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Protecting the animals

27-01-2010, 0 comments, By : Nancy Ross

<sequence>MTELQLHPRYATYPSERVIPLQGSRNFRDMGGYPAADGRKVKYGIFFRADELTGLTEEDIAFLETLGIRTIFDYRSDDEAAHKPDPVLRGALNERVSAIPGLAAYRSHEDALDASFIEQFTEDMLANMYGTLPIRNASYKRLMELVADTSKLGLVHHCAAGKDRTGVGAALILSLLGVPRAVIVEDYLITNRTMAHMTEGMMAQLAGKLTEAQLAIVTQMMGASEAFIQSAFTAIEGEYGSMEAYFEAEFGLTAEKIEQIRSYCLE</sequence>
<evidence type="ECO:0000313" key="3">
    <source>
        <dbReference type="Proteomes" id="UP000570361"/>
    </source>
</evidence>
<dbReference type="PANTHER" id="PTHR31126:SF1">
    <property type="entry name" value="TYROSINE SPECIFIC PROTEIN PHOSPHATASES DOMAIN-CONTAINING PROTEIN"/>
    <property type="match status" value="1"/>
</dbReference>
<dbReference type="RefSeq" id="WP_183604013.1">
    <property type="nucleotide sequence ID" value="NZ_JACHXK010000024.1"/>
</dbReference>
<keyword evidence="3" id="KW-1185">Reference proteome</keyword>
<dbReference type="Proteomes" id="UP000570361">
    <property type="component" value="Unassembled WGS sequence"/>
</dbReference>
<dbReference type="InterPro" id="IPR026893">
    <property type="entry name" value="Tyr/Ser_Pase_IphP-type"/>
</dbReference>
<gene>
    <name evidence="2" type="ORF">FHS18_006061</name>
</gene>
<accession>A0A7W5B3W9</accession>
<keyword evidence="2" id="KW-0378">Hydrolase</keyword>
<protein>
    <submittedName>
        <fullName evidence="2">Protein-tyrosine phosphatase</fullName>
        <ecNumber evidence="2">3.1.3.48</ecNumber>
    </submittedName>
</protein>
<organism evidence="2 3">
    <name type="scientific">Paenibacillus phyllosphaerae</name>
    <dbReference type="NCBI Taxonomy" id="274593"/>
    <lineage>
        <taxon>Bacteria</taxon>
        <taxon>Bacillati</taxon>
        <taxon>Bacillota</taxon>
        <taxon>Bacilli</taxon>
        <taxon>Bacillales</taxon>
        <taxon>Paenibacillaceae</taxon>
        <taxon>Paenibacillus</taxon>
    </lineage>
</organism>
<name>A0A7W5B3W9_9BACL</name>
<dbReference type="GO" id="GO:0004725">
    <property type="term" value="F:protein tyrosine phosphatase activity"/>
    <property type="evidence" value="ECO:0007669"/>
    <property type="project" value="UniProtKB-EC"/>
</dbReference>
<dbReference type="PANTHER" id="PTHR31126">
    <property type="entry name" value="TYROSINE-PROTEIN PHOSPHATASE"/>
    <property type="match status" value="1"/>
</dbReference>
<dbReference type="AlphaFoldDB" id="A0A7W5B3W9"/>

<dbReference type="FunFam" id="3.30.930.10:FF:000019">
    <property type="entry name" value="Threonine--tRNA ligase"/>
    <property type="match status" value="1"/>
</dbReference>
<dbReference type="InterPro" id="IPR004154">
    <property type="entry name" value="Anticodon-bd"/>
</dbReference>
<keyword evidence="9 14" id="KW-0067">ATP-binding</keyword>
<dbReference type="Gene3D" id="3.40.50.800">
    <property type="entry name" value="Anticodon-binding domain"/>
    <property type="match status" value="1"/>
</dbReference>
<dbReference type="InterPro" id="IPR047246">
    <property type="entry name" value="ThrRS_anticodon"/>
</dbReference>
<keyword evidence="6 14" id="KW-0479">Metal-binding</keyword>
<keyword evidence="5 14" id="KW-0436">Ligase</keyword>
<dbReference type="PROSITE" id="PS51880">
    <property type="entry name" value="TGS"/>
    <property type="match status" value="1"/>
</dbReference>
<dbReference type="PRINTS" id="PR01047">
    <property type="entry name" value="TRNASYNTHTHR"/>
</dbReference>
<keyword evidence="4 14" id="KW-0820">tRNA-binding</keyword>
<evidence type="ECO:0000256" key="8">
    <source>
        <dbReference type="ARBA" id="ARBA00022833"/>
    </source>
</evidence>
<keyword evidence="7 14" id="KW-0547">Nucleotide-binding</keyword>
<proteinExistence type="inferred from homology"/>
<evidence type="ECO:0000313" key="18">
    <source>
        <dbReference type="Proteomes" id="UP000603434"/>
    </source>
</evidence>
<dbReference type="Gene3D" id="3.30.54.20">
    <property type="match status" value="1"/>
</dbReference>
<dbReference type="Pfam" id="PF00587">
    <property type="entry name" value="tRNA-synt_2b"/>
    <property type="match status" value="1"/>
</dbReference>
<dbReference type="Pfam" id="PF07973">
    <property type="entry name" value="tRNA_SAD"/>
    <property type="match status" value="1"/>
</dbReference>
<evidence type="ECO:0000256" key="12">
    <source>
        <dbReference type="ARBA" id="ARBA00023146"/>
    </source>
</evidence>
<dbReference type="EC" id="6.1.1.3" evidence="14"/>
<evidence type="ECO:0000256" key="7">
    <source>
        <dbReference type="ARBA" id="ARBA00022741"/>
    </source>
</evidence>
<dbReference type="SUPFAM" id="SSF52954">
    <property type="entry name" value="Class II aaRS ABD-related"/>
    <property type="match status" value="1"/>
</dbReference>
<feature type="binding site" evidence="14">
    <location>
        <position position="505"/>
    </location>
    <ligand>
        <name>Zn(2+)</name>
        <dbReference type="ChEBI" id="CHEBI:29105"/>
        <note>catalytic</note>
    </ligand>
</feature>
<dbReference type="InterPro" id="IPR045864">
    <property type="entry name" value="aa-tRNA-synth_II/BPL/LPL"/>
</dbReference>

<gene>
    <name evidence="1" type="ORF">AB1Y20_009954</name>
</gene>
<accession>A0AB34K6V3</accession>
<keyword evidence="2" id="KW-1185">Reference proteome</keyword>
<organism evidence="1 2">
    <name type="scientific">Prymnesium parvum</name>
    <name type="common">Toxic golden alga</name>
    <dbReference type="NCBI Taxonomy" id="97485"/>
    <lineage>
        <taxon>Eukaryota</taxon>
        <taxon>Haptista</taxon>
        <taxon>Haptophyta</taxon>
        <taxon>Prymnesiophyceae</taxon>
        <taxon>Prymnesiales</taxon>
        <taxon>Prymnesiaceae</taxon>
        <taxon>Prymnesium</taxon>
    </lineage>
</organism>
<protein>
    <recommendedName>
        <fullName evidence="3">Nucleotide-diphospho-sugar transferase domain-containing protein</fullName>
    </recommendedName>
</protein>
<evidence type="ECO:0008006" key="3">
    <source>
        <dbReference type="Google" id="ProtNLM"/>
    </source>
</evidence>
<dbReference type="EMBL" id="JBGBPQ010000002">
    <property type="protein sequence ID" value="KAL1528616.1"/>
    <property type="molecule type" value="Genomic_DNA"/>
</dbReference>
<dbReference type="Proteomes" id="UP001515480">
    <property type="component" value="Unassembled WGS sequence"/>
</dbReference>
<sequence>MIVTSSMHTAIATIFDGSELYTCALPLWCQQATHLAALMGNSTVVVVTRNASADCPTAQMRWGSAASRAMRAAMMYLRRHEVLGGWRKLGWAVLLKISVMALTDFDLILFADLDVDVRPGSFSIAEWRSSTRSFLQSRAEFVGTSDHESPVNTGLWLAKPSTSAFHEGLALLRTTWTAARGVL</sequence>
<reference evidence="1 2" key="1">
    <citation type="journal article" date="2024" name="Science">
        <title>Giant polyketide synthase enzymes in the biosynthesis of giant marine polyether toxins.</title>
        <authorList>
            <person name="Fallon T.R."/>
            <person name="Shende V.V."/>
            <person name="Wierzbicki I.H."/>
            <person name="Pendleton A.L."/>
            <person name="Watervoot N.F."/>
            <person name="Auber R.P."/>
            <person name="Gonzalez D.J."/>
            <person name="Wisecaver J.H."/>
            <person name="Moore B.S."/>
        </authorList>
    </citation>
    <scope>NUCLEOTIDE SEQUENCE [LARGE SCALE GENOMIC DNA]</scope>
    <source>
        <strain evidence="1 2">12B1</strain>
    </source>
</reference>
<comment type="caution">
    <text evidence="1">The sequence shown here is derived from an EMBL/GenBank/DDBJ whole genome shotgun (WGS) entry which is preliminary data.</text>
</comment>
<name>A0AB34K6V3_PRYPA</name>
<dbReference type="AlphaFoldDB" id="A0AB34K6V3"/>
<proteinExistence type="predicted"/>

What can we do to protect vanishing species of animals?Once considered as nothing more than amusement parks, zoos around the world have now become havens of protection for animals at risk. For years now, the zoos’ managers, with the help of members of the scientific community, have undertaken to convert zoos into huge sites for the conservation of the most threatened species from around the world. Often, the work performed by the zoos represents one of the only possible alternatives to outright extinction. Their programs include increasing the birth rate so that their pool of animals is sufficiently large to ensure the long-term survival of a species.The animals are classified in what are known as stud books, books that trace a species’ genealogy and help preserve its genetic markers. This data helps track the evolution of a particular species, the number of individuals it encompasses and the experiments of reintroduction its members were involved in.In Canada, several animals that have been declared at risk have benefited from such breeding programs. The Vancouver Island Marmot, with a population estimated at only 30 individuals living in the wild, is one of the most threatened species in Canada.Twenty of these marmots have been born and successfully bred in the Toronto and Calgary zoos. Since 1983, the Calgary Zoo has been working on reintroducing the swift fox. By the year 2000, the population of swift fox had increased by 300% in Canada. Although these breeding programs help save species at risk, the best way to protect them is still to preserve their home range and to minimize the impact of human activity on their environment. That’s why programs to reintroduce vanishing species or those at risk go hand in hand with educational programs about habitat protection and the creation of nature reserves that will give them shelter and ensure their survival.

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